Your mental health and wellbeing is a result of several social, emotional, spiritual and physical factors, and the status of your mental wellness affects the way you perceive and enjoy life. When you’re feeling your best, you’re more likely to experience joy, fulfillment and excitement about your future.
Though there are several moving parts involved in achieving a good bill of mental health, caring for your emotional wellness doesn’t always require expensive retreats or a bookcase packed with self-help books. There are several things you can do, right where you are, to improve and maintain mental wellbeing.
Be Proactive, Not Reactive
An ounce of prevention is worth a pound of cure. Rather than wait to take action until you feel tense, stressed or like a fog is starting to creep in, it’s important to take steps to keep yourself balanced and fulfilled–even when it seems like you’re in a good place.
Add regular, soothing and mentally rejuvenating practices to your daily routine, such as engaging in a favorite hobby, mixing up calming combinations of Young Living essential oils for your diffuser while you soak in a warm bath every night or showing up for a weekly, spiritually-boosting class or therapy session without fail.
Take Care of Your Physical Health
The relationship between your mental and physical health is substantial. Just as stress, depression and anxiety can result in physical symptoms, so, too, can illness and inflammation when it comes to your mental wellbeing. Prioritise exercise, eat nourishing foods, drink plenty of water, practice stress-relieving techniques and be sure to get enough sleep each night. The better your body is able to function, the better your brain functions, too.
If your to-do list always seems congested with innumerable, pressing tasks, or you seem to always have a lot on your plate, it probably isn’t doing your mental health any favors. A long list of responsibilities, especially ones that you know you won’t get to right away, can weigh heavily on your mind.
Do what you can with the time you have, but make sure you’re stepping away from your responsibilities once in a while. Rest is not only an important way to give your system a break, but it helps to clear your mind and calm your body, which gives you a leg up when it’s time to return to the daily grind.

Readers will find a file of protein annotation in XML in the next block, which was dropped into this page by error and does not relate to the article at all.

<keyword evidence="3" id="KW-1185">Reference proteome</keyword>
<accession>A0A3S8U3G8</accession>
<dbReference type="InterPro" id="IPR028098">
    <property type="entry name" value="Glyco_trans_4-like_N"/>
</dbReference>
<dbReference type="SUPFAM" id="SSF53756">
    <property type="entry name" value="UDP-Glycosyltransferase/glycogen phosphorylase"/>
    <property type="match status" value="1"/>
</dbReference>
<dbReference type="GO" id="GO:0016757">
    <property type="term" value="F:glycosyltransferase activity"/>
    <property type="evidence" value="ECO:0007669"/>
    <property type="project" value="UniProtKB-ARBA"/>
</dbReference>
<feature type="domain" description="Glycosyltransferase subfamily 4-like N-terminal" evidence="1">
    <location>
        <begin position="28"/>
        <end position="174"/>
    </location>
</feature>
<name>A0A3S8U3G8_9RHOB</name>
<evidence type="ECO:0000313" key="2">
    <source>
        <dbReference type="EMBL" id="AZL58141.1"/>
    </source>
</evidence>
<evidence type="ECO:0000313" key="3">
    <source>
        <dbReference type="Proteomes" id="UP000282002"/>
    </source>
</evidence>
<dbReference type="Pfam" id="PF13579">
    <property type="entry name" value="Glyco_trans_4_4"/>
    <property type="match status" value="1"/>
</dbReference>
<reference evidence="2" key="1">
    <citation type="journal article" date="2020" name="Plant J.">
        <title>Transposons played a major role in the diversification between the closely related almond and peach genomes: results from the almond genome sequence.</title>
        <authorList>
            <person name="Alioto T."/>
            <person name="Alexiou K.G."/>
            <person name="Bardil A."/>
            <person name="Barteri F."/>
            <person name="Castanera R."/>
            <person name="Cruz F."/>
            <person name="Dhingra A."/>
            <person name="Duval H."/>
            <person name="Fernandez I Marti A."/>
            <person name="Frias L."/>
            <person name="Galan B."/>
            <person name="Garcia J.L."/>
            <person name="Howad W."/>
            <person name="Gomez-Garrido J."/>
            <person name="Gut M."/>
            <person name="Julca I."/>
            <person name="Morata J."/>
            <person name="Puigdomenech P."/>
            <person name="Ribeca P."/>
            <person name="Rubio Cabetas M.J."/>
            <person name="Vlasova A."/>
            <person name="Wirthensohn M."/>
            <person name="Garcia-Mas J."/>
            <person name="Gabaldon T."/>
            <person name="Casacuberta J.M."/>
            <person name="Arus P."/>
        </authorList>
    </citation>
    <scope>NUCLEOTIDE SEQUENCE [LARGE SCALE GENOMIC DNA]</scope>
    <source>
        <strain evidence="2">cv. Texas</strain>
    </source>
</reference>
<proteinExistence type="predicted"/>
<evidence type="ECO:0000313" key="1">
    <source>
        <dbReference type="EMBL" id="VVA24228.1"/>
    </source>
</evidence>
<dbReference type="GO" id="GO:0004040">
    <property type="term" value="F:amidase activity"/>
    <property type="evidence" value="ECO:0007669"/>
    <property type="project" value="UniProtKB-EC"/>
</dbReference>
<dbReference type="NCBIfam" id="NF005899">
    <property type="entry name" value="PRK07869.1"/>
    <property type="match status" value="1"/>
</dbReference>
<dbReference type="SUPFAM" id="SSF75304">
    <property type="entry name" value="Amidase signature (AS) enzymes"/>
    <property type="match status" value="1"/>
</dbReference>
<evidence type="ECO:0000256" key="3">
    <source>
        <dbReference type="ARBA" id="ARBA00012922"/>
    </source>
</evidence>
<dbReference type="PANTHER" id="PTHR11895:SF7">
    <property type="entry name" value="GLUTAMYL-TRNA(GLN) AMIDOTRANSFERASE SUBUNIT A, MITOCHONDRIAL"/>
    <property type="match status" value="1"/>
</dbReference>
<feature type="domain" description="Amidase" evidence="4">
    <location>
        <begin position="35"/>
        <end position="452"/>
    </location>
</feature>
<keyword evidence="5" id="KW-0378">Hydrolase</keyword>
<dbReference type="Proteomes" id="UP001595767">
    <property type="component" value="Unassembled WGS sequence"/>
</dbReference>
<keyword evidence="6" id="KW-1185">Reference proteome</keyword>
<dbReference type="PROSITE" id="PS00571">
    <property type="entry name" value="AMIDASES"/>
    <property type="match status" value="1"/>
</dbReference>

Research has shown that one of the secrets to a happy life is contentment and appreciation of what you have. Gratitude isn’t simply saying thanks for possessions and circumstances that make up the good parts of your life. It’s a practice and a skill to be developed that can actually alter the neural pathways in your brain and make happiness and acceptance a more automatic function when it comes to your thoughts.
This skill is best developed through a gratitude journal, but even just reframing tough situations and thinking happier thoughts can have a significant impact. Try to think of new things each day to be grateful for. Even small things matter, such as getting out of bed without hitting snooze, wearing a favourite pair of shoes to work or hearing a favorite song on your commute home.
While it probably isn’t possible to completely eliminate the things that give you grief, it is possible to better manage your reactions to them. In stressful situations, take a moment to assess what’s happening in your body, and take steps to soothe your system while you determine a plan of attack. Make sure you’re aware of your boundaries and communicate them clearly, and try not to take on more than you can handle at any one time.
Find Something to Look Forward To
Hopelessness and melancholy feelings are major energy drainers. Give yourself a light at the end of the tunnel, whatever that looks like for you. Maybe it’s meeting up with a friend on the weekend, or picking up a favorite chocolate bar at the store to enjoy after work. The more you have to look forward to, the easier it will be to feel optimistic about what lies ahead for you, even in the smallest ways.
This article was kindly written and contributed by Lewis Robinson.